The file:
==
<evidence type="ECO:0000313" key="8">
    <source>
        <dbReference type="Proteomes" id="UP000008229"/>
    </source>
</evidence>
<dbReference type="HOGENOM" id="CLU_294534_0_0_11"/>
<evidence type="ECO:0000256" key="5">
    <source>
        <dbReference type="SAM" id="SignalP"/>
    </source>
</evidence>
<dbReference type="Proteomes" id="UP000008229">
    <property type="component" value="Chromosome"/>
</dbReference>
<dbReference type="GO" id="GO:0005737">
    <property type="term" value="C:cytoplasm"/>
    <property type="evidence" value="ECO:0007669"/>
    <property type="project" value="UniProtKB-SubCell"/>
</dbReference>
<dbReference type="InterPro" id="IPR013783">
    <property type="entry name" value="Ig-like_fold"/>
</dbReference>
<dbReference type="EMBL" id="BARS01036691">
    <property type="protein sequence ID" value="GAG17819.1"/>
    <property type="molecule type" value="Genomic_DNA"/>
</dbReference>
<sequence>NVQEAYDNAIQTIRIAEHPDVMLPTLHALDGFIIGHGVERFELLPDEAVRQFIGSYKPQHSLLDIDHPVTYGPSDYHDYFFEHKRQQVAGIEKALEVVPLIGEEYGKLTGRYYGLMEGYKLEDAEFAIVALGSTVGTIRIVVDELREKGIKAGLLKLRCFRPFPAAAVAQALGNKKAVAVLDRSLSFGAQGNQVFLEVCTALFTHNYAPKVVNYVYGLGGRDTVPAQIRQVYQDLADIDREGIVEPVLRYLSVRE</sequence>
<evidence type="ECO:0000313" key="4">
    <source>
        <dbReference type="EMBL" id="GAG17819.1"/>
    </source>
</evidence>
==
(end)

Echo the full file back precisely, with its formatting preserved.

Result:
<evidence type="ECO:0000313" key="8">
    <source>
        <dbReference type="Proteomes" id="UP000008229"/>
    </source>
</evidence>
<dbReference type="HOGENOM" id="CLU_294534_0_0_11"/>
<evidence type="ECO:0000256" key="5">
    <source>
        <dbReference type="SAM" id="SignalP"/>
    </source>
</evidence>
<dbReference type="Proteomes" id="UP000008229">
    <property type="component" value="Chromosome"/>
</dbReference>
<dbReference type="GO" id="GO:0005737">
    <property type="term" value="C:cytoplasm"/>
    <property type="evidence" value="ECO:0007669"/>
    <property type="project" value="UniProtKB-SubCell"/>
</dbReference>
<dbReference type="InterPro" id="IPR013783">
    <property type="entry name" value="Ig-like_fold"/>
</dbReference>
<dbReference type="EMBL" id="BARS01036691">
    <property type="protein sequence ID" value="GAG17819.1"/>
    <property type="molecule type" value="Genomic_DNA"/>
</dbReference>
<sequence>NVQEAYDNAIQTIRIAEHPDVMLPTLHALDGFIIGHGVERFELLPDEAVRQFIGSYKPQHSLLDIDHPVTYGPSDYHDYFFEHKRQQVAGIEKALEVVPLIGEEYGKLTGRYYGLMEGYKLEDAEFAIVALGSTVGTIRIVVDELREKGIKAGLLKLRCFRPFPAAAVAQALGNKKAVAVLDRSLSFGAQGNQVFLEVCTALFTHNYAPKVVNYVYGLGGRDTVPAQIRQVYQDLADIDREGIVEPVLRYLSVRE</sequence>
<evidence type="ECO:0000313" key="4">
    <source>
        <dbReference type="EMBL" id="GAG17819.1"/>
    </source>
</evidence>